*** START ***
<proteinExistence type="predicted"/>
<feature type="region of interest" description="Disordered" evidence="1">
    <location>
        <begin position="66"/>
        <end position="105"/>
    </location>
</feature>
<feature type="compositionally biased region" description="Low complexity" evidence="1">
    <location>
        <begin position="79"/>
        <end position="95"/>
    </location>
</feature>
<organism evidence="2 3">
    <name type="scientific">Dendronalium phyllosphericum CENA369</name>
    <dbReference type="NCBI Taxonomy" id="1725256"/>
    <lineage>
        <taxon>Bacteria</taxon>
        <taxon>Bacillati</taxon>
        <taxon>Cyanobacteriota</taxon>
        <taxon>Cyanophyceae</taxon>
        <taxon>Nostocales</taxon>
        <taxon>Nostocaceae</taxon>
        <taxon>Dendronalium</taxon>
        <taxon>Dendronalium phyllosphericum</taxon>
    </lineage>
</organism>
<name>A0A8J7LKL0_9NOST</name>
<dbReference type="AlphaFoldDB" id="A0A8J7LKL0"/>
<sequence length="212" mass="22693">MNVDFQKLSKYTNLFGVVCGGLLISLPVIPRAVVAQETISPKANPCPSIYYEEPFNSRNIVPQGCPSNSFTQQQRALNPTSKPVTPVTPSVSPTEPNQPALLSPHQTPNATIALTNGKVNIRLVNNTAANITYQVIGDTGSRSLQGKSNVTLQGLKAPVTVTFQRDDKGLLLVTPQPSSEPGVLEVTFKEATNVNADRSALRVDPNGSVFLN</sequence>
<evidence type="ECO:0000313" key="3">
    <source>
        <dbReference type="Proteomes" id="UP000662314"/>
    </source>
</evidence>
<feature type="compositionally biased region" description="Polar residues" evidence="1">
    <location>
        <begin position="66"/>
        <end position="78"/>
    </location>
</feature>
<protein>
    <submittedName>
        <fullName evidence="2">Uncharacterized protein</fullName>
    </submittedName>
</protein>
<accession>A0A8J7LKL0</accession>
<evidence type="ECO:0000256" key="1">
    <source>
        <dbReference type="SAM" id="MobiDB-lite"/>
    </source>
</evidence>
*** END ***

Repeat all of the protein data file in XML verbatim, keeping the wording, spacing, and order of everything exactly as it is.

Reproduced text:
<proteinExistence type="predicted"/>
<feature type="region of interest" description="Disordered" evidence="1">
    <location>
        <begin position="66"/>
        <end position="105"/>
    </location>
</feature>
<feature type="compositionally biased region" description="Low complexity" evidence="1">
    <location>
        <begin position="79"/>
        <end position="95"/>
    </location>
</feature>
<organism evidence="2 3">
    <name type="scientific">Dendronalium phyllosphericum CENA369</name>
    <dbReference type="NCBI Taxonomy" id="1725256"/>
    <lineage>
        <taxon>Bacteria</taxon>
        <taxon>Bacillati</taxon>
        <taxon>Cyanobacteriota</taxon>
        <taxon>Cyanophyceae</taxon>
        <taxon>Nostocales</taxon>
        <taxon>Nostocaceae</taxon>
        <taxon>Dendronalium</taxon>
        <taxon>Dendronalium phyllosphericum</taxon>
    </lineage>
</organism>
<name>A0A8J7LKL0_9NOST</name>
<dbReference type="AlphaFoldDB" id="A0A8J7LKL0"/>
<sequence length="212" mass="22693">MNVDFQKLSKYTNLFGVVCGGLLISLPVIPRAVVAQETISPKANPCPSIYYEEPFNSRNIVPQGCPSNSFTQQQRALNPTSKPVTPVTPSVSPTEPNQPALLSPHQTPNATIALTNGKVNIRLVNNTAANITYQVIGDTGSRSLQGKSNVTLQGLKAPVTVTFQRDDKGLLLVTPQPSSEPGVLEVTFKEATNVNADRSALRVDPNGSVFLN</sequence>
<evidence type="ECO:0000313" key="3">
    <source>
        <dbReference type="Proteomes" id="UP000662314"/>
    </source>
</evidence>
<feature type="compositionally biased region" description="Polar residues" evidence="1">
    <location>
        <begin position="66"/>
        <end position="78"/>
    </location>
</feature>
<protein>
    <submittedName>
        <fullName evidence="2">Uncharacterized protein</fullName>
    </submittedName>
</protein>
<accession>A0A8J7LKL0</accession>
<evidence type="ECO:0000256" key="1">
    <source>
        <dbReference type="SAM" id="MobiDB-lite"/>
    </source>
</evidence>